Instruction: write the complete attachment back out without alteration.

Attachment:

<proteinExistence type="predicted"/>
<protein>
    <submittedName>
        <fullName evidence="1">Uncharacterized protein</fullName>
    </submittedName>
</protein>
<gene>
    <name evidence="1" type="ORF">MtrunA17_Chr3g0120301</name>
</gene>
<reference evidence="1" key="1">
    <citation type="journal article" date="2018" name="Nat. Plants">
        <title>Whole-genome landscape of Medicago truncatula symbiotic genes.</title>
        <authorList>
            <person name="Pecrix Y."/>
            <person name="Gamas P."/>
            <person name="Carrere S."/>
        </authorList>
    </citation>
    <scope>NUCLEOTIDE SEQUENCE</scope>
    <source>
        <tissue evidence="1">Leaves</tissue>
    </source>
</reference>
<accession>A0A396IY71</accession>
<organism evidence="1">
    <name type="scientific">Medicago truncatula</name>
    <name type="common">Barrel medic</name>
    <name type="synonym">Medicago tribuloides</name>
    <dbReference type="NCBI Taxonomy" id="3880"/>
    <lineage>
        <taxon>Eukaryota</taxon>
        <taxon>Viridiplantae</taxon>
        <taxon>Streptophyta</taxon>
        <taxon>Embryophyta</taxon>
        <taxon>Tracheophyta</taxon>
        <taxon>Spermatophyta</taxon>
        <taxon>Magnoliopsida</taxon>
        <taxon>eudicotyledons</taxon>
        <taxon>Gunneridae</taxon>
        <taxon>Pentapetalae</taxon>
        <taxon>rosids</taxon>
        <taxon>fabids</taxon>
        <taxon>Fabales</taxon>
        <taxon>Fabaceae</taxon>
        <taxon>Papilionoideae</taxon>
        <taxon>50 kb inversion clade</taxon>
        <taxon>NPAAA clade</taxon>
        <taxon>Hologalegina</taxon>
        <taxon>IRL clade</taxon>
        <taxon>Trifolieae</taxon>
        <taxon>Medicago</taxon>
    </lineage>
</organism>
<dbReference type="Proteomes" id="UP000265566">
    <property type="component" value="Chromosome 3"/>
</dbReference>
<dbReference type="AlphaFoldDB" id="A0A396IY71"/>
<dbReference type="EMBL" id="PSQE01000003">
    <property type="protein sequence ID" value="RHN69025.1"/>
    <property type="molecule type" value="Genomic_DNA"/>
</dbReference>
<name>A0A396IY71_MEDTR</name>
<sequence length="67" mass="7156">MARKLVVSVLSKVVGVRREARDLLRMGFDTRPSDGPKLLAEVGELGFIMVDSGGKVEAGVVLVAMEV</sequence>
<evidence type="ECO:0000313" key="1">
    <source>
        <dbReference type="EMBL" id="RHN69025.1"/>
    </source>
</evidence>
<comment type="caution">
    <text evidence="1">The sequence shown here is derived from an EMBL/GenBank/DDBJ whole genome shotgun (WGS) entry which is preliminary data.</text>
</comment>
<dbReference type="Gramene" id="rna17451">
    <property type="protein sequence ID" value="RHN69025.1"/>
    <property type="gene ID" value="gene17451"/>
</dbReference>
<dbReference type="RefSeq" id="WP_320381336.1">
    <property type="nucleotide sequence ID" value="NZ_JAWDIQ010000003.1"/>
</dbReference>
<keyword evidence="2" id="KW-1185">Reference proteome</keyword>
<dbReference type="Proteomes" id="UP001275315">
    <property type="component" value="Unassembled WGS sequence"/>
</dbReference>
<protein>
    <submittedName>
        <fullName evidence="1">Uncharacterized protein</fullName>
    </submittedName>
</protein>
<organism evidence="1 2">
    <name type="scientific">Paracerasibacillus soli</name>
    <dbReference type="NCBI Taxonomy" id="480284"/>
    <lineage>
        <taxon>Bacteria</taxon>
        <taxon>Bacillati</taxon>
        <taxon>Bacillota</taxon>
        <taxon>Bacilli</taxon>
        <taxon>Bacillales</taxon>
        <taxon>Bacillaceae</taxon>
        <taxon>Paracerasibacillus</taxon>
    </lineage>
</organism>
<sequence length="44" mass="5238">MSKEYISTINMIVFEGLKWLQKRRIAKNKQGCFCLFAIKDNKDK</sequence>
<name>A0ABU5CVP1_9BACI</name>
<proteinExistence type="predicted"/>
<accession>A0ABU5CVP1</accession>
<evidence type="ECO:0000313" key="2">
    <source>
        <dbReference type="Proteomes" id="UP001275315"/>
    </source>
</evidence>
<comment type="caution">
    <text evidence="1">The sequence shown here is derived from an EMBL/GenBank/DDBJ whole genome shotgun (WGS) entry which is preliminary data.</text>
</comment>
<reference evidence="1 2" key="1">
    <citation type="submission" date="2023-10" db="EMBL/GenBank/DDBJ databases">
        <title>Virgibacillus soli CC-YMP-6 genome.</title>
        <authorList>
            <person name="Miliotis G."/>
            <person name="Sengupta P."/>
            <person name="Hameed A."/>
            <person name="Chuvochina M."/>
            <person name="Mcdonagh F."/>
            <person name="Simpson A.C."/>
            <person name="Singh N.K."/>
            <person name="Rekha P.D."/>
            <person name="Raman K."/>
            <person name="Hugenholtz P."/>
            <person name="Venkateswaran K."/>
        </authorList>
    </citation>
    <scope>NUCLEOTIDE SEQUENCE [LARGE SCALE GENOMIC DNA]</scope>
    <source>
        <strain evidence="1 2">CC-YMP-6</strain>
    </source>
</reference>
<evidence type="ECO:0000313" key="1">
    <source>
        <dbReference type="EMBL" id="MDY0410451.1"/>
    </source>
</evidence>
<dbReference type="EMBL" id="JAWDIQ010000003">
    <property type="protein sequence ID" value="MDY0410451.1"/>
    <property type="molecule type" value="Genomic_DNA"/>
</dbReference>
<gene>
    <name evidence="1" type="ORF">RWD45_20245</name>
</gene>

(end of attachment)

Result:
<proteinExistence type="predicted"/>
<protein>
    <submittedName>
        <fullName evidence="1">Uncharacterized protein</fullName>
    </submittedName>
</protein>
<gene>
    <name evidence="1" type="ORF">MtrunA17_Chr3g0120301</name>
</gene>
<reference evidence="1" key="1">
    <citation type="journal article" date="2018" name="Nat. Plants">
        <title>Whole-genome landscape of Medicago truncatula symbiotic genes.</title>
        <authorList>
            <person name="Pecrix Y."/>
            <person name="Gamas P."/>
            <person name="Carrere S."/>
        </authorList>
    </citation>
    <scope>NUCLEOTIDE SEQUENCE</scope>
    <source>
        <tissue evidence="1">Leaves</tissue>
    </source>
</reference>
<accession>A0A396IY71</accession>
<organism evidence="1">
    <name type="scientific">Medicago truncatula</name>
    <name type="common">Barrel medic</name>
    <name type="synonym">Medicago tribuloides</name>
    <dbReference type="NCBI Taxonomy" id="3880"/>
    <lineage>
        <taxon>Eukaryota</taxon>
        <taxon>Viridiplantae</taxon>
        <taxon>Streptophyta</taxon>
        <taxon>Embryophyta</taxon>
        <taxon>Tracheophyta</taxon>
        <taxon>Spermatophyta</taxon>
        <taxon>Magnoliopsida</taxon>
        <taxon>eudicotyledons</taxon>
        <taxon>Gunneridae</taxon>
        <taxon>Pentapetalae</taxon>
        <taxon>rosids</taxon>
        <taxon>fabids</taxon>
        <taxon>Fabales</taxon>
        <taxon>Fabaceae</taxon>
        <taxon>Papilionoideae</taxon>
        <taxon>50 kb inversion clade</taxon>
        <taxon>NPAAA clade</taxon>
        <taxon>Hologalegina</taxon>
        <taxon>IRL clade</taxon>
        <taxon>Trifolieae</taxon>
        <taxon>Medicago</taxon>
    </lineage>
</organism>
<dbReference type="Proteomes" id="UP000265566">
    <property type="component" value="Chromosome 3"/>
</dbReference>
<dbReference type="AlphaFoldDB" id="A0A396IY71"/>
<dbReference type="EMBL" id="PSQE01000003">
    <property type="protein sequence ID" value="RHN69025.1"/>
    <property type="molecule type" value="Genomic_DNA"/>
</dbReference>
<name>A0A396IY71_MEDTR</name>
<sequence length="67" mass="7156">MARKLVVSVLSKVVGVRREARDLLRMGFDTRPSDGPKLLAEVGELGFIMVDSGGKVEAGVVLVAMEV</sequence>
<evidence type="ECO:0000313" key="1">
    <source>
        <dbReference type="EMBL" id="RHN69025.1"/>
    </source>
</evidence>
<comment type="caution">
    <text evidence="1">The sequence shown here is derived from an EMBL/GenBank/DDBJ whole genome shotgun (WGS) entry which is preliminary data.</text>
</comment>
<dbReference type="Gramene" id="rna17451">
    <property type="protein sequence ID" value="RHN69025.1"/>
    <property type="gene ID" value="gene17451"/>
</dbReference>
<dbReference type="RefSeq" id="WP_320381336.1">
    <property type="nucleotide sequence ID" value="NZ_JAWDIQ010000003.1"/>
</dbReference>
<keyword evidence="2" id="KW-1185">Reference proteome</keyword>
<dbReference type="Proteomes" id="UP001275315">
    <property type="component" value="Unassembled WGS sequence"/>
</dbReference>
<protein>
    <submittedName>
        <fullName evidence="1">Uncharacterized protein</fullName>
    </submittedName>
</protein>
<organism evidence="1 2">
    <name type="scientific">Paracerasibacillus soli</name>
    <dbReference type="NCBI Taxonomy" id="480284"/>
    <lineage>
        <taxon>Bacteria</taxon>
        <taxon>Bacillati</taxon>
        <taxon>Bacillota</taxon>
        <taxon>Bacilli</taxon>
        <taxon>Bacillales</taxon>
        <taxon>Bacillaceae</taxon>
        <taxon>Paracerasibacillus</taxon>
    </lineage>
</organism>
<sequence length="44" mass="5238">MSKEYISTINMIVFEGLKWLQKRRIAKNKQGCFCLFAIKDNKDK</sequence>
<name>A0ABU5CVP1_9BACI</name>
<proteinExistence type="predicted"/>
<accession>A0ABU5CVP1</accession>
<evidence type="ECO:0000313" key="2">
    <source>
        <dbReference type="Proteomes" id="UP001275315"/>
    </source>
</evidence>
<comment type="caution">
    <text evidence="1">The sequence shown here is derived from an EMBL/GenBank/DDBJ whole genome shotgun (WGS) entry which is preliminary data.</text>
</comment>
<reference evidence="1 2" key="1">
    <citation type="submission" date="2023-10" db="EMBL/GenBank/DDBJ databases">
        <title>Virgibacillus soli CC-YMP-6 genome.</title>
        <authorList>
            <person name="Miliotis G."/>
            <person name="Sengupta P."/>
            <person name="Hameed A."/>
            <person name="Chuvochina M."/>
            <person name="Mcdonagh F."/>
            <person name="Simpson A.C."/>
            <person name="Singh N.K."/>
            <person name="Rekha P.D."/>
            <person name="Raman K."/>
            <person name="Hugenholtz P."/>
            <person name="Venkateswaran K."/>
        </authorList>
    </citation>
    <scope>NUCLEOTIDE SEQUENCE [LARGE SCALE GENOMIC DNA]</scope>
    <source>
        <strain evidence="1 2">CC-YMP-6</strain>
    </source>
</reference>
<evidence type="ECO:0000313" key="1">
    <source>
        <dbReference type="EMBL" id="MDY0410451.1"/>
    </source>
</evidence>
<dbReference type="EMBL" id="JAWDIQ010000003">
    <property type="protein sequence ID" value="MDY0410451.1"/>
    <property type="molecule type" value="Genomic_DNA"/>
</dbReference>
<gene>
    <name evidence="1" type="ORF">RWD45_20245</name>
</gene>